Dover Daily Reporter (Newspaper) - September 3, 1964, Dover, Ohio Figures Substantiate 'Underpaid' Claims By Local Police, Firemen By Pete Groh Dally Reporter Staff Writer The majority of Dover and New Philadelphia firemen and policemen, as well as other city employes, believe they are underpaid. And, compared with the earnings of city and area persons employed in industry, they are right. While a Dover patrolman or fireman is grossing $4,721 annually, the breadwinner next door is “knocking down” considerably more! As a comparison, the 1963 av-erage income per household was $7,098 in Dover, $6,231 in New Philadelphia and $5,829 for the county as a whole. Even worse off is a New Philadelphia traffic officer or firefighter — whose pay is $200 less or $4,500. Supervisory personnel of either department aren’t much better off. A Dover police captain receives $5,092, while a New Philadelphia captain gets $4,800. The figures are similar for Fire Department captains. Heads of the departments — Police Chiefs Garrison G. Groh and Louis Clark and Fire Chiefs Glenn Heck and Clarence Shill ing — receive an average annual gross income ranging from $5,700 to $6,240. New Philadelphia’s Chief Clark recently questioned: “Who ever heard of a supervisory employe in industry making $475 per month?” Clark, who receives $5,700 annually, oversees 4 deskmen, 12 policemen, and 12 part-time school patrolmen, besides having other duties connected with the department. He even occasionally works on the desk when his shifts are short-handed. Threats of wholesale resignations in both the Dover and New Philadelphia fire and police de partments have been rumored over the past months, but they seem unlikely. For the most part they are family men who need their pay checks — no matter how small —every 2 weeks to pay bills and provide for the needs of their wives and youngsters. Although there is, on occasion, considerable griping and complaining by firemen and policemen, there also is job dedication. Good police and fire protection, without question, are es- See POLICE, FIREMEN, Page 8 Average Weekly Income for Dover, New Philadelphia and Area Police and Fire Departments Deskman Patrolman Fireman . Sergeant Lieutenant Captain ., Chief ..., Dover Dover Philo Philo Wooster Cambridge Ashland Police Fire Police Fire Police Police Police $ 75.60 — $ 69.23 — $ 90.80 ... $ 86.53 $ 96.15 $ 73.84 $ 92.61 mmm $ 90.72 $ 86.53 $ 94.00 ... — $105.76 $ 76.15 $ 96.94 $ 94.08 — _ —- $ 97.60 $ 97.44 $ 92.30 $ 92.30 $115.38 $120.00 $120.00 $109.61 $109.61 $137.50 $107 JO $119.15 MiSiiiii * mmmm rn " *, ORM aff. wm& Figures in the above chart were obtained from Dover and New Philadelphia city auditors while out-of-town amounts were taken from a 1964 publication of the National Order of Police Lodge. With the exception of Ashland, all departments pay for overtime duty. There is a $150 annual longevity pay after 5-year service on the Cambridge department Dover police and fire figures are based on the top level of the current pay scale. 24 Hours A Day Someone From The Reporter Is Working For YouThe Daily Reporter HOME EDITION VOL 61. NO. 46.    30    PAGES.Largest Circulation In Tuscarawas CountyDover-New Philadelphia, Ohio, Thursday, September 3, 1964 Serving Over 11,000 Families PHONE 4-2167    7    CENTS Promises End To Draft Sen. Barry Coldwater (right) confers with Senate minority leader Everett Dirksen after the Senate, by a 49-44 vote, approved the administration’s modicare program. Coldwater criticized the program as a ’’significant step’’ toward turning tho Social Security Act into a relief and charity agency. ★ ★ Senate Leaders Push Health Bill Coldwater Dedicates Campaign To Pursuit Of Peace By WALTER R. MEARS PRESCOTT, Ariz. (AP) — Sen. Barry Goldwater, keynoting his campaign for the White House, promised today to end the draft, keep the peace and halt “the cancerous growth of the federal government.” “I do not intend to be a wartime president,” the Republican presidential nominee declared. And Goldwater said he would keep the peace without the draft. “Republicans will end the draft altogether, and as soon as possible,” he said. “That I promise you.” Goldwater accused President Johnson of using the Selective Service System “for political and social schemes.” Returning to the ancestral home where he launched his two campaigns for the Senate, Coldwater said in a prepared speech:    “The campaign we launch today is dedicated to peace through preparedness, progress through freedom, purpose through constitutional order.” Prescott authorities forecast a crowd of more than 35,000 — more than double the population of this one-time territorial capital in Arizona’s hill country, IOO miles from Phoenix. Rep. William E. Miller of New York, the Republican vice presidential nominee, was to be on hand for Goldwater’s kickoff. Goldwater will return the favor Saturday in Lockport, N.Y. In other opening shots of the Goldwater campaign against President Johnson: The Arizona conservative accused Johnson of using “the outmoded and unfair military draft system for social schemes as well as military objectives.” He said Johnson’s is an administration of “mobs in the street, restrained only by the plea that they wait until after election time to ignite violence once again.” He charged the President follows “the way of unilateral disarmament and appeasement in foreign affairs.” He said the growth of the federal government “must and shall be stopped.” But he added “prudence requires that we proceed slowly and steadily in withdrawing the central government from its many unwarranted interventions in our private economic lives.” Assailing Johnson’s handling of the Selective Service program, Goldwater declared: “Republicans understand that the military forces need trained volunteers who make the military service a career.” “Republicans understand that the purpose of the military forces is not social or political — it is to help keep the peace of the world,” he said. “To use military services for political or social schemes — as this administration does — is to drift closer to war on an ebbing tide of military strength.” Goldwater said the Republican party “is the peace party.” “I promise an administration that will keep the peace,” he added, “and keep faith with freedom at the same time.” He did not speU out his charge that Johnson has used the draft for social and political purposes. But Paul F. Wagner, press secretary, said Goldwater was talking about administration programs aimed at retraining of men rejected in pre-induction draft physicals. Johnson asked Congress on Aug. 14 for $16.7 million to help rehabilitate young men who are rejected by the draft on mental or physical grounds. The president announced last April a study of the draft system, and said that inquiry would consider the possibility of ending Selective Service within a decade. Goldwater said crime and lawlessness has mounted under the Democrats — and he linked that charge to civil rights rioting. He said it is not the function of the federal government to enforce local laws. “But it is a responsibility of the national leadership to make sure that it, and its spokesmen and its supporters do not discourage the enforcement or incite the breaching of these laws,” Goldwater said. Goldwater said Johnson seeks “concentration of power as an announced article of political faith.” Goldwater said he would See GOLDWATER, Page 8 ^Weathervane YESTERDAY High 80    Low    49 THE WEATHER ELSEWHERE High Low Pr. 93 63    .. Security bill with a program of;Wednesday with a dramatic 49-health care for the aged already 44 vote to add to it hospitaliza- written into it. tion and other health care bene- Sen. Mike Mansfield, D-Mont., fits for persons over 65. Albuquerque, clear By JOE HALL    [Friday    in    time for a three-day Chicago, clear 88 WASHINGTON (AP) — Sen-(Labor Day weekend.    'Cleveland,    clear ... 73 ate Democratic leaders drove! The biggest Senate fight on Los Angeles, clear . 85 for passage today of a Social the legislation was settled Miami, clear.......87 New York, clear ... 80 Pittsburgh, clear .. 76 St. Louis, clear .... 88 San Fran., clear ... 71 Washington, clear . 82 M-Missing TODAY 7 a.m............. RAINFALL Last 24 hours . none TOMORROW Sunrise............5:55 Sunset.............6:54 High 90    Low    62 Forecast: Sunny, hot, humid. the majority leader, obtained an WASHINGTON (AP) - The Senate today defeated, 64-23, a Increased retirement and other benefits would also be pnv vided, and both the tax rates and the wage base on which they are levied would be raised proposal of Sen. Winston L. to meet the added costs Prouty, R-Vt., to raise the minimum monthly Social Security retirement payment from the present $40 to $70. It was the first time either branch of Congress ever had agreed to write a health care program into the 29-year-old i Social Security system. The ^‘Senate rejected similar proposals in 1960 and 1962. The health care amendment, sponsored by Sens. Albert Gore, D-Tenn., and Clinton P. Ander- agreement to limit debate on all remaining amendments. The first to be considered today was one by Sen. Winston L. son, D-N.M., was put through Prouty, R-Vt., to raise the mini- with votes of 44 Democrats and mum Social Security payment 5 Republicans, from $40 to $70 a month. It was! Opposed were 16 Democrats, not expected to be adopted. including 15 Southerners and Mansfield said the measure I Sen. Frank J. Lausche of Ohio, might be passed and sent back and 28 Republicans including to the House late today. If not, Sen. Barry Goldwater, his par- 66 53 62 M 58 M 66 58 57 50 he said, final action will come Phone Users Jump Gun On Changeover General Telephone Co. subscribers in the Mineral City and Sugarcreek area for the past several days have been able to reach patrons in the Dover-New Philadelphia exchange toll free. It is the result of direct-dialing equipment which is being tested prior to a Sept. 20 announcement of the direct line system. The Daily Reporter this morning was able to direct dial both areas, although some subscribers apparently have experienced difficulties due to the testing. Darrel Cope, district commercial manager, said the premature discovery of the direct-dial hookup will probably make testing and “tuning up” of the equipment difficult. He urged patrons not to attempt to use the system and said “restrictive measures will be taken if testing becomes impossible.” He said announcement of the direct service was planned for Sept. 20 when new telephone books are distributed. See HEALTH. Page 2 Winter Hours Set For Dover Library The Dover Public Library will be closed Monday in observaace of the Labor Day holiday and then begin its winter hours Tuesday. Hours Monday through Friday will be 9 a.m. to 8:30 p.m., with Saturday opening from 9 a.m. to 5 p.m. Judge Removes 5 Youngsters From 'Squalor' After listening to a story of squalor and neglect, Juvenile Judge Ralph Finley today ordered 5 children of Charles J. Rader of RD 3, New Philadelphia, placed in the temporary care of their maternal grandparents. A county public health nurse, a welfare caseworker and Juvenile Officer Harry Fisher testified to the unfit living conditions of the 3-room house occupied by the Raders off Old-town Road. Fisher said when he was called to investigate conditions on Aug. 26 there had been no water in the house for 2 weeks, the children and their mother were filthily dressed and the house was filled with stench and filth. Mrs. David Rice, caseworker, who had known of the situation since last February, told Finley today that on her visit Aug. 18 “that house was in as bad a WELCOME TO DOVER SCHOOLS. Twenty-threo teachers, new to the Dover School system this fall, were briefed on procedures at an orientation session this morning conducted by Supt. Emmet Riley and other school officials. The entire school staff will meet Tuesday for the annual convocation program. Shown are FRONT ROW—David Parks (left), Esther Clark, Charlotte Cole, Raymond Luys- ter, Roy Smith, Darrel Badertscher, William Monte, Judith Vasbinder, Charles Terry and Suzanne Stauffer. BACK ROW—Helen Carrico (left), Thomas Maurer, Charles Gower, Nancy McDonnell, Richard Kinder, Mabel Martin, Howard Dennison, Sara Armstrong, Betty Brandt and Karen Valentine. Not shown are Beatrice Huff, Georganne Gelts and Wayne Reese.    _ See JUDGE REMOVES, Page 2 FUNERAL SET SATURDAY York To Get Military Farewell This sketch of Sat. Alvin C. York, hora of the Argonne Forest battle in World War I. is by Associated Press Artist John Carlton. (AP Wirephoto). By BILL RAWLINS PALL MALL, Tenn. (AP) -Sgt. Alvin C. York, who rode out to war 47 years ago in a horse-drawn surrey, has returned to his beloved green valley of the Three Forks of the Wolf. President Johnson led tributes from across the nation. The doughboy hero of World War I died Wednesday in Nashville’s Veterans Hospital at the age of 76. succumbing to a urinary tract infection. The funeral, to which President Johnson and other leaders will send representatives or attend, will be at 2 p.m. Saturday at York’s Chapel here on the banks of the Wolf River in the Cumberland Mountains. The President expressed his sorrow Wednesday, saying the Medal of Honor winner “epitomized the gallantry of American fighting men and their sacrifices in behalf of freedom.” Gen. Harold J. Johnson, chief of staff of the 3rd Army, released this statement: “In recognition of the special place See YORK, Page 8 Sfucki Permit Holder To Ask For Cancelation IN SOUTH VIET NAM Another development, which could cap all previous actions, evolved today in the county’s move to close Stucki’s Tavern at 206 N. Tuscarawas Ave., Dover. John Stucki of Wilmot, named as holder of the liquor permit in a temporary injunction granted last Thursday by Common Pleas Judge J. H. Lam-neck, told The Daily Reporter this morning he will ask the Ohio Board of Liquor Control to cancel the permit immediately. John, a brother to Franz Stucki, of Baltic, operator of the tavern, said he was taking this course of action to avoid further association of his name with the tavern. In the injunction request, Pro-See STUCKI, Page 2 warn MmmmmmMMMmmm m ON THE INSIDE I    MSMMMKV Around The World Dear Abby ....... Khanh Resumes Leadership Role 8 29 By MALCOLM W. BROWNE SAIGON, South Viet Nam (AP) — Maj. Gen. Nguyen Khanh again assumed full command of South Viet Nam’s shaky government today. The premier said he had won support of Buddhist leaders who were threatening to renew antigovernment violence unless their demands were met. Khanh’s return to power after a five-day “temporary retirement” at the mountain resort of Dalat was disclosed by a government spokesman following a six-hour emergency Cabinet session. Khanh flew to Saigon from Dalat amid reports that he was demanding full support from all members of the caretaker government that had been led by acting Premier Nguyen Xuan Oanh. “The military has promised Gen. Khanh their complete support. The situation looks much more stabilized today,” the spokesman said. Khanh, 37, was expected to with Nguyen Ton Hoan, leader of the party who resigned Wednesday as vice premier after charging Khanh’s government had no legal standing. “Gen. Khanh plans no reprisals against them,” the spokesman said. Khanh also won an agreement from Buddhist leaders to call off a planned hunger strike and a See KHANH, Page 2 Philo Youngster Gets $4,350 In Court Judgment New Minimum Wage In Effect For 3.6 Million WASHINGTON (AP)-A new federal minimum wage of $1.15 per hour goes into effect today, covering some 3.6 million workers who were brought under federal labor standards in 1961. But the Labor Department estimates the law will bring pay raises to only about half a million of these. The others are already making at least $1.15. The Labor Department figures the pay raises for about 565,000 workers making less than that will increase their annual income by a total of about $115 million — an average of about $200. The hourly increase from $1 primarily affects workers in retail, service and construction trades. Next year, they will step up to the $1.25 minimum that a1- Warren E. Schilling, 6, of 705 2nd St. SE, New Philadelphia, son of Maurice and Beverly Schilling has been awarded a .    ...    .... $4,350 settlement for injuries re- ready covers some 25 million ceived on last Oct. I when struck | Amenran 'J'0/    „ . . . by a truck at the corner of The *avv taking effect today, a Commercial Ave. and 2nd St. 1961 amendment to the Fair Labor Standards Act, also requires time and one-half pay ports that Robert J. Warner was ifor overtime beyond 42 hours a driver of the truck owned by week' lnstead °' 44 hours- SE, New Philadelphia. The Probate Court entry re- Dr. Alvarez .................. 27    retain    members    of    the    powerful    j    Stocker    Concrete    Co.    of    Gnad- Dr. Crane .................. 27    Dai    Viet    party in the govem- Goren On Bridge ............ 29    ment and    the armed    forces. Be- Hospital News ................ 8    fore    Khanh went to    Dalat last Obituaries .................... 2 Sports .................. 15    &    16 Television .................. 17 Women’s Pages ........ 12    &    13 Your Horoscope  ......... 27 enhutten, which allegedly struck the boy. Also named as defendant parties in the settlement week, following violent antigov- were Stocker Sand and Gravel eminent demonstrations, he Co. and William B. Stocker, charged that members of the j A guardianship was establish-party had plotted against his ed for the settlement money in government. He conferred today I care of the toy’s mother. DAY BRIGHTENER A detour is a route on which you can’t inquire where you art. ;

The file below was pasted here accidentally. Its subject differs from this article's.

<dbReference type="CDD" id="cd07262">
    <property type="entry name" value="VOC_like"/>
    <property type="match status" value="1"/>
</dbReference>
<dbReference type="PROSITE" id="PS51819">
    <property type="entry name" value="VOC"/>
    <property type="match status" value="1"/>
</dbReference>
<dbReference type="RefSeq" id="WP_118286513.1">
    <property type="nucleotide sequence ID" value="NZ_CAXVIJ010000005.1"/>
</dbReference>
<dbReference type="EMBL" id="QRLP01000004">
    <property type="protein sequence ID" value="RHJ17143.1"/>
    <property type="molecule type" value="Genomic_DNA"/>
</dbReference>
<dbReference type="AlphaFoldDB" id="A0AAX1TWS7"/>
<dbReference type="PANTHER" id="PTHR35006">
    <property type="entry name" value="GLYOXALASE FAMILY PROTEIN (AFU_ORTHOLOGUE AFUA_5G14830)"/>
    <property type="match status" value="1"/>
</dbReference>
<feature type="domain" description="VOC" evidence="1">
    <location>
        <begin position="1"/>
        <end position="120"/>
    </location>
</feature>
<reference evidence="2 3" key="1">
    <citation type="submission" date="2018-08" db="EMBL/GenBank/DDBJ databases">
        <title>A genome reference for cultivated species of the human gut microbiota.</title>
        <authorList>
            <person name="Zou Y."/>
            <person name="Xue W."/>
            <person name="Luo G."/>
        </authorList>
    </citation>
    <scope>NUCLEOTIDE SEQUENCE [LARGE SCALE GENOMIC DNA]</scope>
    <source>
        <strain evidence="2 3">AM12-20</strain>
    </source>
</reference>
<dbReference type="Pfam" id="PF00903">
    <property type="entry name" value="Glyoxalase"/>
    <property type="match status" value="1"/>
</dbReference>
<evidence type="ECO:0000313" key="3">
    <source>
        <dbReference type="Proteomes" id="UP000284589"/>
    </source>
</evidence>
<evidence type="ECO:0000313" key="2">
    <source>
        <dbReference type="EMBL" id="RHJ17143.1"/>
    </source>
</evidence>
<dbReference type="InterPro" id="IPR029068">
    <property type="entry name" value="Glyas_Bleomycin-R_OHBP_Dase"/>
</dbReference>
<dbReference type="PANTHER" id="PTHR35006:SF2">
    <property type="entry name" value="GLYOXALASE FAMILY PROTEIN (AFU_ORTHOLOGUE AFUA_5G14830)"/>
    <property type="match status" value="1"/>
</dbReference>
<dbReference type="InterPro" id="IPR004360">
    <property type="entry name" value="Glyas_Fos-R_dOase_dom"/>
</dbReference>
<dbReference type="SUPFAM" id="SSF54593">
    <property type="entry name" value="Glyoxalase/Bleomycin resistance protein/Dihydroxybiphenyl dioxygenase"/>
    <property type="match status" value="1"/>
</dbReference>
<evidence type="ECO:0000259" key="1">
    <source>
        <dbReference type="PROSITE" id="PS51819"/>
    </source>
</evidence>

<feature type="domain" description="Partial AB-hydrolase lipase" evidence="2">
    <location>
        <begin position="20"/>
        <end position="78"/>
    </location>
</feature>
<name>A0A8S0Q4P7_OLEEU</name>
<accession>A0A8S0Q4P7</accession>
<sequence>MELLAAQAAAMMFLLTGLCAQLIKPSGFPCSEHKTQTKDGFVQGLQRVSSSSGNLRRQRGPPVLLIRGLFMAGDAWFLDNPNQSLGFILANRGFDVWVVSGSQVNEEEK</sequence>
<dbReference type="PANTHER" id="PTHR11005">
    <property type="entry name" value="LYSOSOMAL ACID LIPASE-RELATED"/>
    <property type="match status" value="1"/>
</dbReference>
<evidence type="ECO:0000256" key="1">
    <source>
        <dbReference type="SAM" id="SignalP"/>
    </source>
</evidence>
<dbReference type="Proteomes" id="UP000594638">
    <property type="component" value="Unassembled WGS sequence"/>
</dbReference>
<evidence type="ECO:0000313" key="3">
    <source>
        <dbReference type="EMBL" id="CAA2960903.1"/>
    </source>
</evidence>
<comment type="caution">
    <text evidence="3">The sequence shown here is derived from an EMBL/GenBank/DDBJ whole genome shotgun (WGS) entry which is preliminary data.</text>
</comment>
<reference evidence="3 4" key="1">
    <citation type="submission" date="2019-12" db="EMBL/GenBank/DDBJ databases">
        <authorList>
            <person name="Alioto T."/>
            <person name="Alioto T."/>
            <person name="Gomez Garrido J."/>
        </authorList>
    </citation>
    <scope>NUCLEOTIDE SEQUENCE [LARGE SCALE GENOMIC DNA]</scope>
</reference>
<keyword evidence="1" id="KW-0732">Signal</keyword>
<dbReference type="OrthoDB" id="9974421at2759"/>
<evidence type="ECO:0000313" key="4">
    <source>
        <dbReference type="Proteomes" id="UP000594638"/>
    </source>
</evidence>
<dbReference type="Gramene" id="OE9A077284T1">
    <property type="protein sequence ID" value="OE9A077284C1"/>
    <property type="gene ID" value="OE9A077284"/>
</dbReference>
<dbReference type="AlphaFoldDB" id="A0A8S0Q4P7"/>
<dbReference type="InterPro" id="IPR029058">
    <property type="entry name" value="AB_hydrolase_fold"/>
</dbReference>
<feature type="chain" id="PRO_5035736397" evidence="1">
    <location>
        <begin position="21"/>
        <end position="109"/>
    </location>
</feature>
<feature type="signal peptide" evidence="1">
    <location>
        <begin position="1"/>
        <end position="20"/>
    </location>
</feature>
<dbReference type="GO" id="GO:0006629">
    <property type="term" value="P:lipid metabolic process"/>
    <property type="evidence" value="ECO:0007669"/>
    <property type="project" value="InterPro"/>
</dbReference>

• Albert Gore
  • Alvin C. York
  • Barry Coldwater
  • Barry Goldwater
  • Beatrice Huff
  • Betty Brandt
  • Charles Gower
  • Charles J. Rader
  • Charles Terry
  • Clarence Shill
  • Clinton P. Ander
  • Darrel Badertscher
  • Darrel Cope
  • David Parks
  • David Rice
  • Emmet Riley
  • Esther Clark
  • Everett Dirksen
  • Frank J. Lausche
  • Franz Stucki
  • Georganne Gelts
  • Glenn Heck
  • Harold J. Johnson
  • Harry Fisher
  • Helen Carrico
  • Howard Dennison
  • Joe Hall
  • John Carlton
  • John Stucki
  • Judith Vasbinder
  • Karen Valentine
  • Louis Clark
  • Mabel Martin
  • Malcolm W. Browne
  • Mike Mansfield
  • Nancy Mcdonnell
  • Nguyen Khanh
  • Nguyen Ton Hoan
  • Nguyen Xuan Oanh
  • Paul F. Wagner
  • Philo Youngster
  • Ralph Finley
  • Raymond Luys
  • Richard Kinder
  • Robert J. Warner
  • Roy Smith
  • Sara Armstrong
  • Suzanne Stauffer
  • Thomas Maurer
  • Warren E. Schilling
  • Wayne Reese
  • William B. Stocker
  • William E. Miller
  • William Monte
  • Winston L. Son

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Publication: Dover Daily Reporter

Location: Dover, Ohio

Issue Date: September 3, 1964